[At-Large] On a "consumer" agenda for ICANN

Evan Leibovitch evan at telly.org
Mon Sep 5 22:55:47 UTC 2016

On 6 September 2016 at 00:14, Dharma Dailey <dharma.dailey at gmail.com> wrote:

> On Sep 5, 2016, at 2:27 AM, Evan Leibovitch <evan at telly.org> wrote:
> I think the main issue of accountability stems from a fundamental lack of
> public understanding on "accountable to whom? and how to assert this?"
> I don’t want to sound overly harsh because I greatly respect those of you
> who have diligently worked on behalf of users within the ICANN process for
> so long.  But I would argue the opposite is also true.

​Hi Dharma,

You're not being harsh at all, and I appreciate the response.​

>  The same details you state below also support a view that *on the whole*
> the ICANN + registration industry has a lack of clarity about who
> registrants are (or could be).

​From my personal perspective, there is a prevailing view ​in the domain
industry that every human on earth -- and every organizations of more than
two people -- are simply potential domain buyers who haven't yet been sold.
It's that worldview that drives the massive expansion of gTLDs, and the
massive domaining industry of name speculators hoping to guess what domain
you want before you want it (so they can buy it first and extort from you

I would disagree that the small business market is not a specific target of
the domain industry, but I would agree that the domain industry has yet to
come up with a simple compelling message versus alternatives such as
Facebook *and* they have yet to address the many obstacles uniquely faced
by this segment.

> In the US where the VAST majority of businesses are sole proprietor or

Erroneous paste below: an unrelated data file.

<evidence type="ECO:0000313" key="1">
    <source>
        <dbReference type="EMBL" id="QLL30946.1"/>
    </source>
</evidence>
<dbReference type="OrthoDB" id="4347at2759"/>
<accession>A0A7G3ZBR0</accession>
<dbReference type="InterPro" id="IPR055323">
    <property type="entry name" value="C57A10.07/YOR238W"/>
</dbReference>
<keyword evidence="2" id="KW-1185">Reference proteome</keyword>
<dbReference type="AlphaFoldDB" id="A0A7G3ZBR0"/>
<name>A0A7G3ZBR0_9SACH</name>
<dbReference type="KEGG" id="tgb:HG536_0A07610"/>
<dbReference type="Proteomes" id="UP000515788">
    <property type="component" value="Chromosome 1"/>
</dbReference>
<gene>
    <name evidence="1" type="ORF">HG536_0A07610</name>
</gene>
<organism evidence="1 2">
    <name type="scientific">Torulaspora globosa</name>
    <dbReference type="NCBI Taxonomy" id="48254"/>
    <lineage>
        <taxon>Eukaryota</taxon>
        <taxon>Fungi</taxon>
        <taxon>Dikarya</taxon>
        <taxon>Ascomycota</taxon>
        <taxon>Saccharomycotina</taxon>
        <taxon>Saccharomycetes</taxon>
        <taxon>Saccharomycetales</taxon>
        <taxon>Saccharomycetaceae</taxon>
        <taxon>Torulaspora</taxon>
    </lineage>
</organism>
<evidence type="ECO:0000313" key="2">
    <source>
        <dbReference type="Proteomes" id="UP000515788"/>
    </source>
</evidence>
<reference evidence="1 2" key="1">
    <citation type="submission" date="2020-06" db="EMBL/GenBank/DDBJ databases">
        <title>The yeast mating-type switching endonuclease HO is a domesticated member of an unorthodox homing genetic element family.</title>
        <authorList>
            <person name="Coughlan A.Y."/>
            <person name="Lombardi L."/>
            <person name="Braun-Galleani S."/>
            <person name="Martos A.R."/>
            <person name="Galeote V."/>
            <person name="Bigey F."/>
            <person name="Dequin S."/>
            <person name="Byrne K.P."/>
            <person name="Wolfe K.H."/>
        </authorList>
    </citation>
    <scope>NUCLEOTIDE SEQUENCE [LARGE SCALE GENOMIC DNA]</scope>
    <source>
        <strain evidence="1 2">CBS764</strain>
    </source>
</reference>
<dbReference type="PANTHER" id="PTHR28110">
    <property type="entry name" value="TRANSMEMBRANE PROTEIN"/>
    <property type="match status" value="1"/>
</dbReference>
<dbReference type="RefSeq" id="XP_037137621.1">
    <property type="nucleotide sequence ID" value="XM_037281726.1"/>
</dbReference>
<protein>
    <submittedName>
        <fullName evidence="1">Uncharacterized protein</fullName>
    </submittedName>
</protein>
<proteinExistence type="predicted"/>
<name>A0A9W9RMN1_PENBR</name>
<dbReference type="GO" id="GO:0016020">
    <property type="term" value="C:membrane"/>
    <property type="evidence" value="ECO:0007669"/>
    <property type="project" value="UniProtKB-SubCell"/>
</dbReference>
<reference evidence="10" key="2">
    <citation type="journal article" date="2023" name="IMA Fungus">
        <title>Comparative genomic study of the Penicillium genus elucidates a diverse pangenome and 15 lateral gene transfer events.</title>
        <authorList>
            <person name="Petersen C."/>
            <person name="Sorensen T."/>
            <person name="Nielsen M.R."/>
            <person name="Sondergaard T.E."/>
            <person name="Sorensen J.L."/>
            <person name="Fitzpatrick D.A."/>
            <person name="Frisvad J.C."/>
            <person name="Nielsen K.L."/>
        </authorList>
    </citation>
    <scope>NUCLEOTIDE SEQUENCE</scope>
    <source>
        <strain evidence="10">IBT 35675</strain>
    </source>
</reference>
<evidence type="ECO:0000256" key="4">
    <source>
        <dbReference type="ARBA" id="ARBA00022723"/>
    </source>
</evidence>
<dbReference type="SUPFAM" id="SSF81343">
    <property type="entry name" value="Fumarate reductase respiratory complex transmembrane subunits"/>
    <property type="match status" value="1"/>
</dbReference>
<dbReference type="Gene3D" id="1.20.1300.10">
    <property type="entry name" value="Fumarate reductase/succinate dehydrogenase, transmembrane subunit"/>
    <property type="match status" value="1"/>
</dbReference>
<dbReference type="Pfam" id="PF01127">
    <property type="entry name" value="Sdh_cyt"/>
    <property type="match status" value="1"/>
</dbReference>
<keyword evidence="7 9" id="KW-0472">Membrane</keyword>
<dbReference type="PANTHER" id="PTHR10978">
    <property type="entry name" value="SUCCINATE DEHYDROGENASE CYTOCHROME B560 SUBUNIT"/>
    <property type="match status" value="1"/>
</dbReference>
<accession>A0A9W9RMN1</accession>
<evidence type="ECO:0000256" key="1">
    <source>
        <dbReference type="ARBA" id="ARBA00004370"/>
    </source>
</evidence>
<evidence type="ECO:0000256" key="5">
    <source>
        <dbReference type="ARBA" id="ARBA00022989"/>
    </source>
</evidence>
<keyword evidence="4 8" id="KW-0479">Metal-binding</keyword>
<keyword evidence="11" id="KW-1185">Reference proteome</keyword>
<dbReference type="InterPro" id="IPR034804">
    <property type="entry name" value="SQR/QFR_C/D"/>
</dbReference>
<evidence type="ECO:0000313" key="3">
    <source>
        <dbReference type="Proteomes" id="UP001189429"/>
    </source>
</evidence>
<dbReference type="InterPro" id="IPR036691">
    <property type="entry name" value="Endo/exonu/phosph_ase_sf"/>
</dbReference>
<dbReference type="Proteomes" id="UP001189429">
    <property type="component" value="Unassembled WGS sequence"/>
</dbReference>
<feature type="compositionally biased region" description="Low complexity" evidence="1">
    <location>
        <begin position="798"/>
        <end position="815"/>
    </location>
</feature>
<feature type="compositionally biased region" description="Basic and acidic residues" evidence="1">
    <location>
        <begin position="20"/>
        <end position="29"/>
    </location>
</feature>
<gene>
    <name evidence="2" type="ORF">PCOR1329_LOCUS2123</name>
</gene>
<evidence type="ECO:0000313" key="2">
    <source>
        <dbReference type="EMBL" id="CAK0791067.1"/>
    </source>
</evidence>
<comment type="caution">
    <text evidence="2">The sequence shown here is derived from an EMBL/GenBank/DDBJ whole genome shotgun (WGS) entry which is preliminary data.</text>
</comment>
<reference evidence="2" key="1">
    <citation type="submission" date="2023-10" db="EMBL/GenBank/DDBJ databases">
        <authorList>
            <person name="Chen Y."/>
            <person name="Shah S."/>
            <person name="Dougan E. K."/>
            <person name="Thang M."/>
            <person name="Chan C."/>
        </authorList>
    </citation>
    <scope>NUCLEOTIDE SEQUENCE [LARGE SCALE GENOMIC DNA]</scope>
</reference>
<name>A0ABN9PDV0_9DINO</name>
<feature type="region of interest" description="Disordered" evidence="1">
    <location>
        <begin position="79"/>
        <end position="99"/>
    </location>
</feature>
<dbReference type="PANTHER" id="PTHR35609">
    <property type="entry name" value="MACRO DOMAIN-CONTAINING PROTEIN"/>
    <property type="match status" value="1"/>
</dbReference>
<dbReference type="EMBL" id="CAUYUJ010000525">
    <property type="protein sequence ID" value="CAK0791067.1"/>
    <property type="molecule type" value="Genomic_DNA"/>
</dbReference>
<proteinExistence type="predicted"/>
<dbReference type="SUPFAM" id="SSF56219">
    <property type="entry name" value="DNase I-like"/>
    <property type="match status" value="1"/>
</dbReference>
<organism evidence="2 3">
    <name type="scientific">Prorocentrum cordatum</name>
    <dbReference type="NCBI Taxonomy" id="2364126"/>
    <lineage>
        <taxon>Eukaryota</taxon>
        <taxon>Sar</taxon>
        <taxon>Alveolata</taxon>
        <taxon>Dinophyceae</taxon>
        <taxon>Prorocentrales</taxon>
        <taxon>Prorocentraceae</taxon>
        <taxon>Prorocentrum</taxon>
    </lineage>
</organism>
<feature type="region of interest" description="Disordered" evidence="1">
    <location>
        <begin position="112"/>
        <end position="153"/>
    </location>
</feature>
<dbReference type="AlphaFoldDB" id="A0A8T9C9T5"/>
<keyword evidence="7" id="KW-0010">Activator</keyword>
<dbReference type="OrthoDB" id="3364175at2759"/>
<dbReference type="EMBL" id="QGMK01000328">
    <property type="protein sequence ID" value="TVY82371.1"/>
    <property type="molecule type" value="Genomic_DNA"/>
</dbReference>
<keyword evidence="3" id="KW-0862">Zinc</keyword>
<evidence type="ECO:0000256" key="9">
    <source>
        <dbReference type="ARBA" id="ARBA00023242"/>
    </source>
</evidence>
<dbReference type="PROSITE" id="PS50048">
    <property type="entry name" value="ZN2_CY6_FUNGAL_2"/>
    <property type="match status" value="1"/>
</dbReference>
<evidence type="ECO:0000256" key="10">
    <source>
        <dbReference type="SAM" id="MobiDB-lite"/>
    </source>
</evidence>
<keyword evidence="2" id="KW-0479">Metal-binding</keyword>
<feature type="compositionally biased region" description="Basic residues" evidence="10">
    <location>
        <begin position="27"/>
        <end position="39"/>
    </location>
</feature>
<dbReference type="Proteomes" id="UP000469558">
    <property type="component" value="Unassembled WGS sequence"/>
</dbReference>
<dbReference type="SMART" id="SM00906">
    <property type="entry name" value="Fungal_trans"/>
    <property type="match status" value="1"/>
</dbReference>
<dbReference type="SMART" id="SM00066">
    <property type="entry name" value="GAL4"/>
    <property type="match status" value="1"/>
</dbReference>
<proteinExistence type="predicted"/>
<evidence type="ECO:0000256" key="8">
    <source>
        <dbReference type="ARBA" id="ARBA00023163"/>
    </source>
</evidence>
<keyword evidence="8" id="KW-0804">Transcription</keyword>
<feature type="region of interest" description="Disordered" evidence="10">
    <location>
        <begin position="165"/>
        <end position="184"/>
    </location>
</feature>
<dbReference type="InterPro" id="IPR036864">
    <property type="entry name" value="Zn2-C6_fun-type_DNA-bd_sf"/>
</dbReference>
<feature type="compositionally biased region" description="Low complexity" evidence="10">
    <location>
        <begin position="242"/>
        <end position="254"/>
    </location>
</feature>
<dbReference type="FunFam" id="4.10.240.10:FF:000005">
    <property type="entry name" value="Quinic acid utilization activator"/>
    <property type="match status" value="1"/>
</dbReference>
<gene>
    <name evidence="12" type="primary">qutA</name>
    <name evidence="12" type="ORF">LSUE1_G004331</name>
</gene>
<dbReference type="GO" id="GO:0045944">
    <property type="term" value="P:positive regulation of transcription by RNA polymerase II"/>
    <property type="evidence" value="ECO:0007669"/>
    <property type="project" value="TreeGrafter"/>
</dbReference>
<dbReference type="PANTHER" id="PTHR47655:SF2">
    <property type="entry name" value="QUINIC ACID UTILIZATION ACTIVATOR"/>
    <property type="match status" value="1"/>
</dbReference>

> under 25 employees— arguably each one a potential registrant— a large
> portion of these are now likely better served by creating a Facebook Page
> than a website.

​I absolutely agree. In fact, if you look earlier in this thread you'll see
how I mention that ICANN refuses to see how things like Facebook pages and
URL shorteners are perceived out in the world as viable alternatives to
obtaining "memorable"  domain names. ICANN's perception of "competition"
and "choice" appears limited to cheering the availability of multiple
different TLDs through multiple different registrars. Within the community,
only ALAC is trying to push the boundaries of that short-sightedness.

It's not all ICANN's fault. There are many examples, for instance of small
businesses held hostage by domain hosting operators that offer "free"
 domain names that are owned by the hosting service rather than the
customer. ICANN cannot fix these problems by itself but it can play a role
in plain language explanations of what "owning"  a domain name means and
what are the rights and obligations of a domain name owner. So far ICANN
has refused to take on this role as educator beyond anything purely within
the scope of what it oversees. As a result there is a huge deficiency in
big-picture public awareness of the benefits and pitfalls. And so people
turn to Facebook and other alternatives because of the simplicity.


- Evan

> Compared to registering your own domain etc, Facebook fills a niche
> largely by addressing head on a number of issues that time and again get
> discussed at ICANN but simply have not been addressed as satisfactorily:
> namely security, simplicity,  and cost. Yes, there are many great people
> raising concerns on behalf of that segment of registrants— and certainly
> their have been improvements achieved through those efforts—  but the proof
> is in the pudding. That segment of registrants are just not a consistent
> and marked pre-occupation for all parties— as they would need to be to
> really get breakthrough solutions in place.
> Dharma Dailey
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